When I refer to the Scorpion Program, I am not referring to the fictional CBS show about a small group of geniuses working for the Department of Homeland Security.

The Scorpion Program I am referring to is the National Security Agency’s (NSA) version — albeit on a much smaller scale — of the Central Intelligence Agency’s (CIA) Global Response Staff, or GRS program.

The GRS gained recognition due to the role they played in mounting a rescue operation of U.S. diplomats and staff during the Benghazi attack in 2012.

The GRS mission calls for the security, sometimes undercover, of the CIA’s case officers on the ground. Five of the last 14 CIA employees killed in recent years were part of GRS.

The NSA’s much smaller footprint in combat zones overseas requires a much smaller security force, but one that is equally capable as their GRS brethren. The Scorpion Program is a force made up of security contractors, many of whom have a distinguished background in the U.S. special operations community.

I have never been part of the Scorpion Program, nor have I ever been read in; but if you know where to look, the information regarding the NSA’s overseas operations is out there and open-source.

The mission of the NSA in places like Afghanistan, Iraq, Yemen, Somalia, etc., is to establish signal-intelligence capabilities where they did not exist previously.

The tapping of phone lines and Internet cables, the manipulation of cell phone towers, and the establishment of satellite up-links in hostile territory are all jobs performed by NSA technicians on the ground.

This is not the type of work that can be accomplished from the safety of the NSA headquarters in Fort Meade, Maryland. These technicians and their security contractors operate under the cover of darkness in very small teams in some of the most dangerous hostile territories in order to emplace technology that will directly contribute to the war effort.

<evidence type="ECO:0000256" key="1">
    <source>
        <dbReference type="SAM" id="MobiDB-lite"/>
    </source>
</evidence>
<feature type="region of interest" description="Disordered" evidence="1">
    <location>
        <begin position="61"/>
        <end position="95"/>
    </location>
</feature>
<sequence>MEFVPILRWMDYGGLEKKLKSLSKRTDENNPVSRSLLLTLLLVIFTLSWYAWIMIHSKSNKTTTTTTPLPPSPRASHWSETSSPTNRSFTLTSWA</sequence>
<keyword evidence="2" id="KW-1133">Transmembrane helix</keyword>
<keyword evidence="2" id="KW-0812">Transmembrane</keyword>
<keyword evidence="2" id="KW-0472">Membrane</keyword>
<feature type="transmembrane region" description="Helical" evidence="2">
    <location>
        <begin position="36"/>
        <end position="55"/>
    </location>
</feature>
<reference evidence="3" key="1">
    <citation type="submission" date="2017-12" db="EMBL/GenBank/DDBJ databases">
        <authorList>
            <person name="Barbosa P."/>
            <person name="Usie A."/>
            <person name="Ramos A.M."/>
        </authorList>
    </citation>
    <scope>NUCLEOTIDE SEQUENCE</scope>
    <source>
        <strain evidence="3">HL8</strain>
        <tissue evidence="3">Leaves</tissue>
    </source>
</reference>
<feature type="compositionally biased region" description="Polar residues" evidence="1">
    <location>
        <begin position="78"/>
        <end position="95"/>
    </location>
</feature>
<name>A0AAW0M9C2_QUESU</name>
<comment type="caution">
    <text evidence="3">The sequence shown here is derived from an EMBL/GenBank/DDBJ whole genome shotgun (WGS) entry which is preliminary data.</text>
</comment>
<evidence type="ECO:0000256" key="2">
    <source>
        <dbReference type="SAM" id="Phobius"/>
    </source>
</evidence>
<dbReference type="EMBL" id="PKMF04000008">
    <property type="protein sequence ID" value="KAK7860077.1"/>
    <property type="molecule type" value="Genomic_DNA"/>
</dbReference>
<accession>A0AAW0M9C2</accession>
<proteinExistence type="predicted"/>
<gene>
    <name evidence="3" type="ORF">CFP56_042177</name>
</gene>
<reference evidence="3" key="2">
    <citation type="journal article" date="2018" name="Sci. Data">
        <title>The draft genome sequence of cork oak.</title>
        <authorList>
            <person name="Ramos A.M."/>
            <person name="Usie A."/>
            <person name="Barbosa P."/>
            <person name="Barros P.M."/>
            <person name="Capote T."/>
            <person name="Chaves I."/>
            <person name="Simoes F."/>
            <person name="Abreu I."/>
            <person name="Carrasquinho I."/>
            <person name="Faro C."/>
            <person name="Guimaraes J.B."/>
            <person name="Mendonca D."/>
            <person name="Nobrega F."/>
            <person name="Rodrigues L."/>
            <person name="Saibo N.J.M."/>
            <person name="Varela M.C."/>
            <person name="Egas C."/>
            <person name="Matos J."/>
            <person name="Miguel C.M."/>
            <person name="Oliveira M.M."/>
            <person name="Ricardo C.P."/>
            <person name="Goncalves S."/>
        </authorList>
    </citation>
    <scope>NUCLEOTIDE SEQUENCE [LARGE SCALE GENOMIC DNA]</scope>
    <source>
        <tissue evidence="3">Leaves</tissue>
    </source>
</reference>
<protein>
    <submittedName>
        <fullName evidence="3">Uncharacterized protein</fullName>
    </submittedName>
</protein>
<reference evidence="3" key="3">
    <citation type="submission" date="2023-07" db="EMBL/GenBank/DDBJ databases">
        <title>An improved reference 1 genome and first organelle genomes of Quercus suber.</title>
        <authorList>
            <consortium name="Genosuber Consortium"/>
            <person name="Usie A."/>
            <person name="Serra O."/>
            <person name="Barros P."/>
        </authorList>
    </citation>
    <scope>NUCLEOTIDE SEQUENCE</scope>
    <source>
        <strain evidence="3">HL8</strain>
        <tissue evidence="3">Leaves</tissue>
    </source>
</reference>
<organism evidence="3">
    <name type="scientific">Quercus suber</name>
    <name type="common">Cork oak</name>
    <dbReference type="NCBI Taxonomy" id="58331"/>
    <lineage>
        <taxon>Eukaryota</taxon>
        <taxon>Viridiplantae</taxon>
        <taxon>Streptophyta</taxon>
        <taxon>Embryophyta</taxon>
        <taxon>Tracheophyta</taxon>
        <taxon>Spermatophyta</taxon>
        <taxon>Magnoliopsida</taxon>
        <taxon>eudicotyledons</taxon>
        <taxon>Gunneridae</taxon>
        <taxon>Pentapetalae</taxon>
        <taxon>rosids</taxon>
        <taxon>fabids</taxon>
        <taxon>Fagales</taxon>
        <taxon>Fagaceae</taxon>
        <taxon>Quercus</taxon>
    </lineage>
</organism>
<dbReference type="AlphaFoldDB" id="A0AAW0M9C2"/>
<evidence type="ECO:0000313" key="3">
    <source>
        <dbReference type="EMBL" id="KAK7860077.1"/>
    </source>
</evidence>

“Alleged” Operations & Missions

The Scorpion Program and the Special Collection Service have long been shrouded in secrecy. However, whispers of the SCS’s involvement in high-profile missions have surfaced over the years, offering glimpses into their covert world. And we’re gonna assume that the Scorpion Program is linked to these operations.

Angela Merkel Wiretapping Scandal

One of the most infamous operations linked to the SCS and possibly the Scorpion Program is the alleged wiretapping of German Chancellor Angela Merkel’s personal cell phone. This revelation, brought to light by Edward Snowden in 2013, exposed a decade-long surveillance campaign targeting European and South American leaders, sparking international outrage and straining diplomatic relations.

The Boeing 767 Bugging Incident

Rumors also circulated about the SCS’s alleged attempt to bug the official jet of Chinese leader Zhang Zemin in 2001. While the 27 satellite-controlled bugs were discovered before activation, this incident highlights the SCS’s audacious approach to intelligence gathering.

Tracking Osama Bin Laden

Perhaps the most captivating tale associated with the SCS is their reported role in the hunt for Osama Bin Laden. Operating from a nearby CIA safehouse, SCS operatives allegedly used laser technology to monitor Bin Laden’s compound, gathering crucial intelligence that ultimately led to his demise in a daring 2011 raid.

Scorpion Program’s Loss

In what might be the first time since the force’s inception, the Scorpion Program suffered a loss on November 27th, 2014, when one of its security contractors was killed in a firefight at an undisclosed location in Afghanistan.

File photo. Former Special Forces soldier David Roten, Jr. (shown on the right)

These are just a few of the rumored operations attributed to the enigmatic Special Collection Service and the Scorpion Program. While their activities remain largely hidden from public view, the stories that emerge paint a picture of a highly skilled and resourceful organization operating in the shadows to safeguard national security.

The details are vague and might remain so for a very long time, but portrays a U.S. intelligence agency, besides the CIA, that is directly involved in on-the-ground operations.

Editor’s note: This article was written by Iassen Donov and originally published in 2015.